At a nightclub in Istanbul once, Gillian had been shocked, without quite knowing why, to find one of those vacant, sweetly pink and blue church Virgins, life-sie, standing as part of the decorations, part hat-stand, part dumb-waitress, as you might find a many-handed Hindu deity or plaster Venus in an equivalent occidental club. Now suddenly, she saw a real bewildered old woman, a woman with a shrivelled womb and empty eyes, a woman whose son had been cruelly and very slowly slaughtered before her eyes, shuffling through the streets of Ephesus, waiting quietly for death until it came. And then, afterwards, this old woman, this real dead old woman had in part become the mother goddess the Syria Dea, the crowned Queen.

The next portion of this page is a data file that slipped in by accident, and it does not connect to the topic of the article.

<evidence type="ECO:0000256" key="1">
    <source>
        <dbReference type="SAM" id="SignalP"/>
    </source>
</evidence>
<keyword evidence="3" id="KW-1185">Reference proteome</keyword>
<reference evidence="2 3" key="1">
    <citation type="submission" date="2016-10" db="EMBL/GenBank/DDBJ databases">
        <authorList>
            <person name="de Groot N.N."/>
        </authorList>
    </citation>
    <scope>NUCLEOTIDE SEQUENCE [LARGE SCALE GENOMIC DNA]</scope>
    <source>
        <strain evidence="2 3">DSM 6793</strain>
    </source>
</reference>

A. S. Byatt, The Djinn in the Nightingale’s Eye.
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